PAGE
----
Thursday, July 28, 2011

Weapons That Define Them

Aside from trying to differentiate the races by their interactions, I noted that most cultures can be defined by a predominant weapon that comes to define them; the samurai’s katana defines Japan, the scimitar generally denotes an Arab or Turkish soldier. Although grossly over-simplified for the purposes of television, the Deadliest Warrior (DW) show proves the point. It was during a DW marathon that I thought about the symbolism of the weapons and how they would define the races in Ihr’Vessen.

Katana: Certainly not the only race to employ this weapon, this is the symbolic weapon for the J’in Empire. A blade of finesse and honour, it requires countless hours to manufacture and equally arduous years of practise to master the weapon. It is the heart and soul of the samurai warrior, both a symbol his position within society as well as his honour. To lose a katana in anything other than combat would be unacceptable, an insult only recoverable by taking one’s own life. This symbolism and honour represents the Empire as a whole, where the code of bushido is the backbone of the culture.

Sagaris: Employing two different methods of attack, this peculiar weapon requires neither finesse nor the complexity of construction of the katana. This makes it an ideal choice for the Plainsfolk. A hand-and-a-half battle axe, it could be used with equal ease from horseback or on foot. One on side we have the axe for slashing and cutting, the other tapered into a spike for brute penetration. The dual nature of the weapon also suitably represents the culture that shows the most capacity for barbarian class warriors.

Long Bow: Representing the Elves, the long bow finds its most lethal use by their elite rangers; other races use bows, but never to such effect. The long bow is a stand-off weapon, its range allowing archers to engage their enemy without risking direct physical contact. This seems to best fit how I wanted the Elves to be portrayed. The lone superpower, they deal with the ‘lesser races’ from a distance, allowing them to develop and stumble on their own.

Kilij: Rivalling this katana for lethality, it requires neither the complex forging process nor the exacting training required. The kilij is a weapon of war, its weighted and curved blade able to penetrate heavy armour. This was most appropriate for the Free States, who deal with the ork slavers as their primary threat.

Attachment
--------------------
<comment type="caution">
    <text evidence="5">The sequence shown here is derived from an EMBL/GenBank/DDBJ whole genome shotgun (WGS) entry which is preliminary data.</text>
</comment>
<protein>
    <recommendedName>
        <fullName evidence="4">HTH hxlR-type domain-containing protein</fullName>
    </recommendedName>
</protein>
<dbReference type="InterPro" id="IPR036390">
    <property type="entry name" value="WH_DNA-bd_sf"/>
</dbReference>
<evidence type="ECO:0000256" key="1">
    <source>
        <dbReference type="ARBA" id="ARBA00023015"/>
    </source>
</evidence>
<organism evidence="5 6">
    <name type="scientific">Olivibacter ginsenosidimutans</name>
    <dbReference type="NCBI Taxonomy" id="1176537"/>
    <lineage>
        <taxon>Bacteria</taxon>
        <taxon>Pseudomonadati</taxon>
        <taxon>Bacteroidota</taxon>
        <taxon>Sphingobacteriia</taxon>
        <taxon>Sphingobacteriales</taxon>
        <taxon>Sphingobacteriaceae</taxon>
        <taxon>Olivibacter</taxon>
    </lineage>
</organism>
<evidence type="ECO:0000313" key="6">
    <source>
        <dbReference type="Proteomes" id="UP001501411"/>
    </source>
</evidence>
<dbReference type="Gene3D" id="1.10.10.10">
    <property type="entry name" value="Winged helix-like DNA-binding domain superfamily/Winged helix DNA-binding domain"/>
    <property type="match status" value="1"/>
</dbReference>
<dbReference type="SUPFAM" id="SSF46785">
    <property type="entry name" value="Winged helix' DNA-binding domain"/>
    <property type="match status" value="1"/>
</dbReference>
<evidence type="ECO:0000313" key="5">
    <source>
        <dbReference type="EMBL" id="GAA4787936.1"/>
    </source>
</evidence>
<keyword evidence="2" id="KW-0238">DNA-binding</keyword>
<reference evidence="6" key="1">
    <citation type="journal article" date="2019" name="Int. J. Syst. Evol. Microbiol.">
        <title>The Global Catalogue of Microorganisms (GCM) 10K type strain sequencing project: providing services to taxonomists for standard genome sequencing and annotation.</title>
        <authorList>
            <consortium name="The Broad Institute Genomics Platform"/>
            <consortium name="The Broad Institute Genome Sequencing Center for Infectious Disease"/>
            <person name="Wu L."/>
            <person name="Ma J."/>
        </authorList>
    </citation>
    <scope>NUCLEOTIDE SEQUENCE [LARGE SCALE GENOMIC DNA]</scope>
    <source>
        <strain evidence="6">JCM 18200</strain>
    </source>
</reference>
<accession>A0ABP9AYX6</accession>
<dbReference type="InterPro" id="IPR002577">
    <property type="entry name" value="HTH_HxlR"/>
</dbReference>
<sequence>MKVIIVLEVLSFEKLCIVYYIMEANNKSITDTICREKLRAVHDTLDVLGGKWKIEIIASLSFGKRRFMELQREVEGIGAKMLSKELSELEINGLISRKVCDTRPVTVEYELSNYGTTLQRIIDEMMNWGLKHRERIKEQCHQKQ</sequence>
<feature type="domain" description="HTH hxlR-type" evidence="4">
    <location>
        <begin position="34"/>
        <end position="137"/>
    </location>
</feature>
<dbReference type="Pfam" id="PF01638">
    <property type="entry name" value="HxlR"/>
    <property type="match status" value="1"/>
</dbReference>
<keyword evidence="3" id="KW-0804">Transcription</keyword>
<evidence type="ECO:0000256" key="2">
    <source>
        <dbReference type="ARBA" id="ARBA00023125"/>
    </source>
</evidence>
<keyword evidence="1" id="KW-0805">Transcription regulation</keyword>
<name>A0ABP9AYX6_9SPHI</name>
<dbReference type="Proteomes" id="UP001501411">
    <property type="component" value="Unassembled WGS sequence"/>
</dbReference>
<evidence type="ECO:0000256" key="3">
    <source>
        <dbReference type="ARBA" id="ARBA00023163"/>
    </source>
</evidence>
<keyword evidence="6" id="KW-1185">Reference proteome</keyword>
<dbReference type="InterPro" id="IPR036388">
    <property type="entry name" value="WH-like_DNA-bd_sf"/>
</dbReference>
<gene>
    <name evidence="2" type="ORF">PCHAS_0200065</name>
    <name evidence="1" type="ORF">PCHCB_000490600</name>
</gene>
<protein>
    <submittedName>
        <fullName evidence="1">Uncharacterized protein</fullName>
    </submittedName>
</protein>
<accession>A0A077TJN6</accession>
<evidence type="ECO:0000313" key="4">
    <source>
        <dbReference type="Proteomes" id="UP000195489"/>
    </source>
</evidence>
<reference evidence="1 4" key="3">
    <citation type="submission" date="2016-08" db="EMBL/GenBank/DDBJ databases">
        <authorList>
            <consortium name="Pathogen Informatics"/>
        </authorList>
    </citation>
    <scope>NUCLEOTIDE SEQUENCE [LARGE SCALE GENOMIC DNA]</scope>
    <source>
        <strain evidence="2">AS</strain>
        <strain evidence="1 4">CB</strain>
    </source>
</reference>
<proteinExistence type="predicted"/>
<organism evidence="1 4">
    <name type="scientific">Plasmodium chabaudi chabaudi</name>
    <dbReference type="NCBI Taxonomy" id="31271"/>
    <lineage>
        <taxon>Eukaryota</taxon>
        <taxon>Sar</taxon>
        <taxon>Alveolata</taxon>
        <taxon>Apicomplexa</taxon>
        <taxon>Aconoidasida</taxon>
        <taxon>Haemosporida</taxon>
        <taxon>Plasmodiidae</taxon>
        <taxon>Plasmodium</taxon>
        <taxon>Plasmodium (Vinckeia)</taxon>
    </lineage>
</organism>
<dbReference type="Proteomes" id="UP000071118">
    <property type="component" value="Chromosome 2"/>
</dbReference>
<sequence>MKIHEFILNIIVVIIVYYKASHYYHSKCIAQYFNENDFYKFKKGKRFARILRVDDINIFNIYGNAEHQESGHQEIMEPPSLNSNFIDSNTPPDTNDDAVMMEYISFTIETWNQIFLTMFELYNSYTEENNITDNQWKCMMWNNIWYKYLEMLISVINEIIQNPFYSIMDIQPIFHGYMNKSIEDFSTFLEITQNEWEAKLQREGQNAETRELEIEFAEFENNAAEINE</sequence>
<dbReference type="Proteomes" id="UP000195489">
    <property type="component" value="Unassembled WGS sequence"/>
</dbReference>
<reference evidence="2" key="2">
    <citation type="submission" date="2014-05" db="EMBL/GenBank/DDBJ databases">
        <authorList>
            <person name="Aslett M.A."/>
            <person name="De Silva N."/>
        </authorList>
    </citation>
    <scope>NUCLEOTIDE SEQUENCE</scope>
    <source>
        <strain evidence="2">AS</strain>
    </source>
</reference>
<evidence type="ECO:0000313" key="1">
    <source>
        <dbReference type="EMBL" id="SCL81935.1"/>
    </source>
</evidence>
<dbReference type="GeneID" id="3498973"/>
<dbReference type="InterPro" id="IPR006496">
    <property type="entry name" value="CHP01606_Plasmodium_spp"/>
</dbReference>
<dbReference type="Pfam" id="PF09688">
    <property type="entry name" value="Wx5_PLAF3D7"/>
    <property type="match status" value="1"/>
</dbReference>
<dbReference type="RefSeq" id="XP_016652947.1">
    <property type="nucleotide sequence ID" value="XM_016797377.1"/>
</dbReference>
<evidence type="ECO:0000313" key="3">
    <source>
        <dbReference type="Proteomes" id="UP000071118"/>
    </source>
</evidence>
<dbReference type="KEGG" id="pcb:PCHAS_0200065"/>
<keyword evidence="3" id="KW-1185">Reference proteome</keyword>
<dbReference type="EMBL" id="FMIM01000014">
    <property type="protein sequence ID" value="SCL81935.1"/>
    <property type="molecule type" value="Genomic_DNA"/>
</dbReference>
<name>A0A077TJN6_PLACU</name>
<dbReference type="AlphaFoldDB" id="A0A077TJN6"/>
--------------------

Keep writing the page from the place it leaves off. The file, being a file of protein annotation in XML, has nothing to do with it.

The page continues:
Warhammer: Although I detested the idea of falling into the trope of “hammer wielding dwarves,” it seemed to make sense given the above-mentioned symbolisms and racial contexts. Living in the mountain realm of Naro, they are artificers of note, which requires mining. This would necessitate hammer and pick. Given their location and the threats they face, it seemed appropriate then to symbolize the race with a warhammer that, like the Sagaris, employed a pike on one side, the hammer head on the other.

Spear/Javelin: Not detailed for some time in the Ochra Cycle, the ratmen live in a swampy region betwixt the dwarves of Naro and the humans of the Free States. With few resources, the use of complex metal weapons made little sense. The use of a spear fit perfectly with their environment; a hunting weapon doubling as a weapon of war. From low-tech sharpened sticks to more complex throwing constructs, this weapon symbolized ratmen the best.

Chinese War Sword: This massive weapon could only work to its full potential in the hands of an ork. What would likely be seen as a mid-sized sword to any ork would require two hands for any human of Elf. More like a cleaver, its weighted blade and heavy shaft make it the definitive weapon for a race who brutalizes its victims and takes slaves of the survivors.

No comments:

Post a Comment